Recently we sent out a survey, please check your email if you haven’t completed it yet, titled ‘Other Services Offered by McGrath’. We found that, one of the most common comments received was the wish for “one primary point of contact.” We understand how it would appear in your best interest to have only one point of contact for your home and that it would minimize miscommunications but our experience has proven this to not be the case. What we do recognize is there’s a need for better, more timely and clear communications to you. Below you will find a summary of our experience with the “one point of contact” system, why it wasn’t working and the benefits to you with our departmentalized/team approach we use now.
Until 2007, our company utilized the one point of contact property management approach. One property manager was pretty much in charge of everything associated with that property. Tasks such as meeting prospective new clients and explaining our services, marketing and leasing the home, move-in, move-out and annual inspections, repairs and emergency maintenance, as well as communication about the property, all were handled by one point of contact. The good thing about the one “point man” approach was this person was familiar with the property and all of the issues related to it. The downside was that this point man could be dealing with an emergency repair on one property with a prospective renter wanting to see an available property on the market, meanwhile another owner was waiting to hear back about an issue at their property, a contractor was trying to get into yet another property, tenants were late with their rent at another property, requiring collection procedures to be implemented on yet another one. As you can see, what naturally ended up happening, was that some property managers were excellent at certain aspects of the job and not others. Some were good at communicating with owners, but did not perform thorough inspections or manage repairs in a timely fashion. Other managers were getting behind on some tasks or prioritized one property or it’s issues over another. And across the board, “emergencies of the moment” were constantly getting priority attention over non-urgent, but often more important matters related to the property. We also ran into the problem, if one point of contact was on vacation, or left the company, no one knew the particular history of the property nor its outstanding issues. Another result of this system was our new clients were getting different indoctrinations to our company and policies, because many different people met with them to explain our services. This resulted in many different levels of expectations. It became important that our presentations be consistent and cover a broad range of policies and procedures, to ensure everyone was on the same page.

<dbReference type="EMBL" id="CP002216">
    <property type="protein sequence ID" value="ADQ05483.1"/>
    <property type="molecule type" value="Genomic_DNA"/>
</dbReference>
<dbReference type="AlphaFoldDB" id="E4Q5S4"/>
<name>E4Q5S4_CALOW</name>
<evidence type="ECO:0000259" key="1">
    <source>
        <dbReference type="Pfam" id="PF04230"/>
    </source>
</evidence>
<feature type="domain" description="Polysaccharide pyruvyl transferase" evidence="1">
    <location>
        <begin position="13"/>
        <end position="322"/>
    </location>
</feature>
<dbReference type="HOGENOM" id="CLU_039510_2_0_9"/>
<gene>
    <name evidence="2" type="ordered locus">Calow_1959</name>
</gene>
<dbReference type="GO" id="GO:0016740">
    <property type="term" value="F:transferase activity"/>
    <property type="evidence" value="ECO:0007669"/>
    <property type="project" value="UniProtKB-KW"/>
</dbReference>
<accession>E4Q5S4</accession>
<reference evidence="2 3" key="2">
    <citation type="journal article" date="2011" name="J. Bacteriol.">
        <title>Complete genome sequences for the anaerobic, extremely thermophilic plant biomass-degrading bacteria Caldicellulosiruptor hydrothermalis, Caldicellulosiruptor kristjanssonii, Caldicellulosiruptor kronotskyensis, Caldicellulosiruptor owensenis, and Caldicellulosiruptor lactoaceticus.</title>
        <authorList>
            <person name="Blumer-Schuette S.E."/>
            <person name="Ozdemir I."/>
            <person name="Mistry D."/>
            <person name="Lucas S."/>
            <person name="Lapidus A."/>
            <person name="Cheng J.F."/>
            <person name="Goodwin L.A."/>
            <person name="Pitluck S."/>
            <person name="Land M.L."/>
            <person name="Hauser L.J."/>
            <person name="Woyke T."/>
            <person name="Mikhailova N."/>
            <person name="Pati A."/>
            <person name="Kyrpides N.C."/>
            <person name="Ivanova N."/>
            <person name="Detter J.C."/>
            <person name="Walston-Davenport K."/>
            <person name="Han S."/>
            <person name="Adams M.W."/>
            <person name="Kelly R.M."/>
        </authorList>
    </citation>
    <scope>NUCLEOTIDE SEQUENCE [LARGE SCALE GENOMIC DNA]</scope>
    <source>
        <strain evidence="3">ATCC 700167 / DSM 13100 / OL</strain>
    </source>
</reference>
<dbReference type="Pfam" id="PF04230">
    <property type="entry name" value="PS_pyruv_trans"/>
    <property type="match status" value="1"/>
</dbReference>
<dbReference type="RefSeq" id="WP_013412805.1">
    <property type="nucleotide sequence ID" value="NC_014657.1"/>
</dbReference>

So, some may be surprised to know that we actually transitioned away from the system that some are asking for again. If the current system is better as we believe, from the results of the surveys, we are not conveying the benefits appropriately, that is for sure. “Sometimes it seems like the left hand doesn’t always seem to know what the right hand is doing” or “I feel like I’m communicating with a sea of anonymous and varying people each time I need to initiate something,” both of these were comments received in our survey. On our end we are constantly working to eliminate the communication issues in the departmental/team system we utilize now so you feel the advantages of this system over the previous one. This system is designed to make each management activity the responsibility of a team instead of ALL the activities the responsibility of one individual. Now, our property inspectors are no longer taken away from an inspection when an emergency repair comes up, all they do is focus on move-ins, move-outs and annual inspections. Because inspections are their primary job, they can schedule and coordinate within a systematic approach, so annual inspections do not get pushed back because it is not an “urgent” priority. Likewise, our marketing department can focus on securing appropriate tenants and putting our properties in a competitive position in the marketplace. Marketing is what they do. These changes have resulted in measurable, tangible results. Vacancy is your most costly expense. You will see in the article “Property Management: Evaluating an Industry,” that our company’s average “days on market” for the properties that we manage is the lowest of any company in Northern Virginia, and by a significant margin. Our position as the leader, now five years in a row, is a result of our departmentalized approach. The group in charge of leasing your property is not responding to emergency repair requests. They are responding to prospective tenant leads instead.
Our Client Advocate department is intended to be your primary point of contact, (firstname.lastname@example.org) so you have a singular source for any questions or concerns related to your property. Your client advocate is charged with getting the answers on your behalf no matter what department your question is related to. I can provide several other examples of measurable improvements from this approach. But again, we also hear what you are saying in your survey responses. We have to do a better job here of clearly communicating with you so that you have confidence in our team approach. It is what you think that matters. Better communication is one goal of this newsletter as well. As your property manager, we only have a limited time that we will have the opportunity to serve your interests. We are very aware of that. We want to make the most of it.